Having heard the phrase, "faint heart never won fair lady" for the third time in very short span, I'm determined to find out its origin. Unfortunately, when I Google, I'm getting a bunch of low-quality sites — unlike our StackExchange — that only mention that it's a proverb, and give no clue as to its origin or date of first occurrence. That's what I'm wondering — is it a literary quote, passed down from some famous author into a proverb? When is the date of its first attestation? How familiar would an ordinary Briton be with this saying? (It's a chiefly British saying, right? I don't believe it's popular in the United States.)

  • Whose lady's heart are you trying to win? :)
    – Thursagen
    May 14, 2011 at 6:24
  • 1
    Found it in Iolanthe by Gilbert & Sullivan, but I am sure it is older.
    – mplungjan
    May 14, 2011 at 7:03
  • Why would it have to be older than Gilbert & Sullivan? They were a media phenomenon of their day, and could easily popularise such an apt proverb.
    – Marcin
    May 14, 2011 at 7:25
  • Because it is such an obvious saying. Here are several dated quotes that I haven't verified answers.com/topic/faint-heart-never-won-fair-lady - see other answers
    – mplungjan
    May 14, 2011 at 8:06
  • 2
    Because in Iolanthe, the lyrics go "Be your law // The ancient saw, // 'Faint heart never won fair lady!'" So Gilbert thought it was an ancient proverb even then. May 14, 2011 at 11:11

6 Answers 6


This saying originated from a Middle English saying, round about 1545 A.D.

A coward verely neuer obteyned the loue of a faire lady. [1545 R. Taverner tr. Erasmus' Adages (ed. 2) 10]

In 1614 A.D., this was refined to become:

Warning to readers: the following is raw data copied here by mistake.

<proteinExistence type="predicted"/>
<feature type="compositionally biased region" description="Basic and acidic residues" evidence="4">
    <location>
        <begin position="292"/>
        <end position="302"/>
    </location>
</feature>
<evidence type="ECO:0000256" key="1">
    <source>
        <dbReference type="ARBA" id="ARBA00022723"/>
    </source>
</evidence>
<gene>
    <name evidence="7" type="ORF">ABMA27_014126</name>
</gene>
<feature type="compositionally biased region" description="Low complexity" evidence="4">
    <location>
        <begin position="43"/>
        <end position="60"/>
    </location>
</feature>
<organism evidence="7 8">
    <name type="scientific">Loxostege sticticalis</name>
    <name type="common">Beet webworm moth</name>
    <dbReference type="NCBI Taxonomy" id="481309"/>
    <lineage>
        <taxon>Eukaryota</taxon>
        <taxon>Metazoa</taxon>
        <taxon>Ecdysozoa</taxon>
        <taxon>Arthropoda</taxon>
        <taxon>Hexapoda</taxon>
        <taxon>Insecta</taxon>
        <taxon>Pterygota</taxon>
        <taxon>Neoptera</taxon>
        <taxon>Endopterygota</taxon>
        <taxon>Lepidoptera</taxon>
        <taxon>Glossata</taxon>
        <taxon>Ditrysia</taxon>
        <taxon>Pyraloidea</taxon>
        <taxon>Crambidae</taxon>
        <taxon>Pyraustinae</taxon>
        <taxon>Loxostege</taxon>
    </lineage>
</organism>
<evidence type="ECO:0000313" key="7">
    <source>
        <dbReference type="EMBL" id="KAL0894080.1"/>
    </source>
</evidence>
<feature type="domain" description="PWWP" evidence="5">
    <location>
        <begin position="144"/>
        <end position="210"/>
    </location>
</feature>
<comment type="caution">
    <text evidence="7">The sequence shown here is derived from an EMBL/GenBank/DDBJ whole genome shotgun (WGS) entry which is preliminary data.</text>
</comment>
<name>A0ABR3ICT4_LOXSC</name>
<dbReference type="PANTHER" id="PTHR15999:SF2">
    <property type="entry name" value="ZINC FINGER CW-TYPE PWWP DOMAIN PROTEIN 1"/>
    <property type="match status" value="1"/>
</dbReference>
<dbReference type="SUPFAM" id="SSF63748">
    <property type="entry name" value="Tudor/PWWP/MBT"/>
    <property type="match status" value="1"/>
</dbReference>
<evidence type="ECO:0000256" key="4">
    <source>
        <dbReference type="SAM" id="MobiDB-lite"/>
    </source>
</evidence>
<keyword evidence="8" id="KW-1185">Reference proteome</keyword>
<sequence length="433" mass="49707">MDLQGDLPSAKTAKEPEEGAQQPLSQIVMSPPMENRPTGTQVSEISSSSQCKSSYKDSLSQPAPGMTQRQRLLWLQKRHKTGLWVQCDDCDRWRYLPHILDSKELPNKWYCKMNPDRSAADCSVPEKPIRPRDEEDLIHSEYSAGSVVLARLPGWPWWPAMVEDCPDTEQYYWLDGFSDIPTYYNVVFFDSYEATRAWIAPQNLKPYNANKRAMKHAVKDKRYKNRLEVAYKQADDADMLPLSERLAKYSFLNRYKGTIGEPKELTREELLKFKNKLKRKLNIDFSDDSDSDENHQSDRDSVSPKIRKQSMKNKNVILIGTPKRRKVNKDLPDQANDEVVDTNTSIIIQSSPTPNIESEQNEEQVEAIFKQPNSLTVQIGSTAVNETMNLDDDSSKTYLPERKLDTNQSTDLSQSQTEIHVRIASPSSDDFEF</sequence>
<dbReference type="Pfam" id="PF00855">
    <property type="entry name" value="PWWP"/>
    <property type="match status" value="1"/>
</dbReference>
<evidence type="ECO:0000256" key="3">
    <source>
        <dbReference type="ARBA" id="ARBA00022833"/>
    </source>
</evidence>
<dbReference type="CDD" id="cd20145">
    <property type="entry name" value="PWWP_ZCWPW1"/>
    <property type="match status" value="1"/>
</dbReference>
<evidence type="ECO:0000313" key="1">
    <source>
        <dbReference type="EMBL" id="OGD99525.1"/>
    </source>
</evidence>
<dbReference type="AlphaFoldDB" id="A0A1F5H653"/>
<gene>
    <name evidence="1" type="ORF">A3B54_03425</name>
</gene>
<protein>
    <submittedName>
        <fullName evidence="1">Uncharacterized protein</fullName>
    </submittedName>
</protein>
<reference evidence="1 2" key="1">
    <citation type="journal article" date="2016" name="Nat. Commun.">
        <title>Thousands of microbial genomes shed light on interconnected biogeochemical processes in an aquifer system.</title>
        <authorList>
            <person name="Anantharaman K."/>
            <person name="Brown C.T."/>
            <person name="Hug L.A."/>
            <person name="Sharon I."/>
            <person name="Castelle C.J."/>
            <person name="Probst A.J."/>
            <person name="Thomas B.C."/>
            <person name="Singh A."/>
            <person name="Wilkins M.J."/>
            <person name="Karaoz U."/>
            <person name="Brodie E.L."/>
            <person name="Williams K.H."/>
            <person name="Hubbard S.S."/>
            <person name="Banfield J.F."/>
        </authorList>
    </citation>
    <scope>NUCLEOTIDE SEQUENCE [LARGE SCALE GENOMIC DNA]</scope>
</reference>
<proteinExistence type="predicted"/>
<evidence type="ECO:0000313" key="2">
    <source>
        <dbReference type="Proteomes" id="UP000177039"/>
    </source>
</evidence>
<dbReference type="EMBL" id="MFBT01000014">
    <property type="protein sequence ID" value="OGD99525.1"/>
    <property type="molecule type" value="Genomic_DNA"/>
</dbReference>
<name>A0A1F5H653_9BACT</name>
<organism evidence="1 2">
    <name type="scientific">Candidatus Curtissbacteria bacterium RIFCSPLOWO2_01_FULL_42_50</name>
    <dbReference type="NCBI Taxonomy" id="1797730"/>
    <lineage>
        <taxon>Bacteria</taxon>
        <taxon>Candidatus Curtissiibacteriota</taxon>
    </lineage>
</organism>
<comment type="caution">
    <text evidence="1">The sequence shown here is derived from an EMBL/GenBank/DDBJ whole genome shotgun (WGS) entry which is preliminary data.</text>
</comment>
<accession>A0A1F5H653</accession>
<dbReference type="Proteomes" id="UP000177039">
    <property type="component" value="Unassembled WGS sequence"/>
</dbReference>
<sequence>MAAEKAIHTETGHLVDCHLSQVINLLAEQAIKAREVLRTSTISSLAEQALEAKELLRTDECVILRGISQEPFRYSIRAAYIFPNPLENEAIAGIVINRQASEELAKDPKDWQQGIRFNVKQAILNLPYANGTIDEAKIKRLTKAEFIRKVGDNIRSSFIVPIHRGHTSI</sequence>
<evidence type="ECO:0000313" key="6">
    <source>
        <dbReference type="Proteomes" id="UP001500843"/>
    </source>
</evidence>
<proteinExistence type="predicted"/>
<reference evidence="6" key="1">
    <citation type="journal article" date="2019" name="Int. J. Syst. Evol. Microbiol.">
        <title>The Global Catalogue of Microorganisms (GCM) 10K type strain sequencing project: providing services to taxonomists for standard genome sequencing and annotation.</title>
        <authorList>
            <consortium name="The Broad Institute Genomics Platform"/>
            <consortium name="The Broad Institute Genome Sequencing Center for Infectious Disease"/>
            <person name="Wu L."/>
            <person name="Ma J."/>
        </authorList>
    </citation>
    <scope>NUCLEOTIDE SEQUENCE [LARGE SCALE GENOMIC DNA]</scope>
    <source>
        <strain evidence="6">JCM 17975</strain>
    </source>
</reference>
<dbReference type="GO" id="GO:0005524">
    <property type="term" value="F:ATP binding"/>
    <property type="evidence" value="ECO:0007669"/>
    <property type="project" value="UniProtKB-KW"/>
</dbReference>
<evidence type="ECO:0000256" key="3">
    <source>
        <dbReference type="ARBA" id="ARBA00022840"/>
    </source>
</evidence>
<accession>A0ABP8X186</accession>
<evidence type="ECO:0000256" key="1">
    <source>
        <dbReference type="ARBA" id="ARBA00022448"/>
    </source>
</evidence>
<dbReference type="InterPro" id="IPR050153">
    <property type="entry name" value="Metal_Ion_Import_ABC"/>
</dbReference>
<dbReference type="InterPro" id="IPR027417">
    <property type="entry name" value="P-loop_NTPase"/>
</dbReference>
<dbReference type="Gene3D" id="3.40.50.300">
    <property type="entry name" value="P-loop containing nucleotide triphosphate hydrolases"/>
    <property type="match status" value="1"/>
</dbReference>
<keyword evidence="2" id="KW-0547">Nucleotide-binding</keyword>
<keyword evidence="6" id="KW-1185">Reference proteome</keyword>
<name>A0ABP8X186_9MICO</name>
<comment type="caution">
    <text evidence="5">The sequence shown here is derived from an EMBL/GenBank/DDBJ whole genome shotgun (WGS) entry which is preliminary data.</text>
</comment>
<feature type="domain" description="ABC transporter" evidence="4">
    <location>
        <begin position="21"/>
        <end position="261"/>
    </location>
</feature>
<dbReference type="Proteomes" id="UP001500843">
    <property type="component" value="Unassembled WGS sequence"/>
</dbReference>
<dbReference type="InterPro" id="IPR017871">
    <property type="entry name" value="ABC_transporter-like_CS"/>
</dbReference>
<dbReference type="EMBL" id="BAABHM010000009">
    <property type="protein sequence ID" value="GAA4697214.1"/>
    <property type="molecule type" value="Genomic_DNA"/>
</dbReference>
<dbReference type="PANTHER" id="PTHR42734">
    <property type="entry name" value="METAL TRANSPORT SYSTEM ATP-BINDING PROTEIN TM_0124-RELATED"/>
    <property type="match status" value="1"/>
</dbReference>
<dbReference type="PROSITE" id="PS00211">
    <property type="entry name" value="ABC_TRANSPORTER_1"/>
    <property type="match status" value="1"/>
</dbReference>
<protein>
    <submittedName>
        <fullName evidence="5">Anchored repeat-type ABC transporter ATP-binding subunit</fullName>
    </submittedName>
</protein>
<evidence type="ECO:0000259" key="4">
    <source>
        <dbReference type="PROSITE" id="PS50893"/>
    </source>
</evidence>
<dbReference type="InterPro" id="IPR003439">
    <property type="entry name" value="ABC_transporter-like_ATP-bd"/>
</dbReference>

Faint heart neuer wonne faire Lady. [1614 W. Camden Remains concerning Britain (ed. 2) 306]

And later in 1754A.D., it was phrased in today's recognizable English:

Then, madam, we will not take your denial. ‥Have I not heard it said, that faint heart never won fair lady. [1754 Richardson Grandison I. xvi.]

Thus is the origin of this saying.

These sayings were taken out of these books.

If you do not wish to browse through all those books for these few phrases, try this site

  • It's interesting that there are no articles - ie not 'A faint heart never won a fair lady'. I'm guessing that Faint Heart and Fair Lady are presented as names - personified qualities.
    – Peter
    Sep 25, 2015 at 3:14

Earliest uses of the saying, in the modern form and in print, provided by Google Books is 1672, which is earlier than what is stated by Third Idiot’s otherwise good answer. In particular, it is recorded in a French–English dictionary (1673; it translates to le couard n'aura belle amie) and an English–Latin phrasebook (1672; fortes fortunat adjuvat, whose modern translation is “fortune favours the bold”).

It is to be noted that the proverb is sometimes worded as faint heart never won fair maiden, but it appears to be a modern alteration in an effort to sound archaic. Its first recorded use in the Google Books database is in Helen Eustis’s 1946 The horizontal man.


'Faint heart never won fair lady' occurs in exactly this form in Thomas Lodge, Euphues's Golden Lagacy (usually known as 'Rosalynde', and known as the source for Shakespeare's As You Like It), said by Rosalynde (disguised as Ganymede) to Rosader. It is possibly a witticism devised for this spirited character. Written 1588, published 1590.


The phrase originated in El ingenioso hidalgo don Quijote de la Mancha by Miguel de Cervantes Saavedra.

  • 1
    Alas, the idea was in the air in English before Cervantes was born - see Thursagen's first citation (Taverner, 1545). The particular phrasing might be attributable to Cervantes, albeit at second hand, if it occurs in Part One: Shelton's translation of that appeared in 1612, before Thursagen's second citation (Camden, 1614). Aug 19, 2012 at 13:31

The origin is Queen Elizabeth the first. An admirer, Sir Francis Drake, etched a window at court expressing his fear to declare his feelings, to which the Queen left her own etching, saying "Faint heart never won fair Lady".


General George Armstrong Custer alledgedly used this line in commentary about a missed opportunity on the part of another officer leading up to the Battle of Little Big Horn. His comment was published in the New York Herald.

  • Have you got a link for reference?
    – N.N.
    Oct 25, 2012 at 5:30
  • But is this the first reference? You aren't really answering the question unless you say a little more, for context.
    – itsbruce
    Oct 25, 2012 at 9:31

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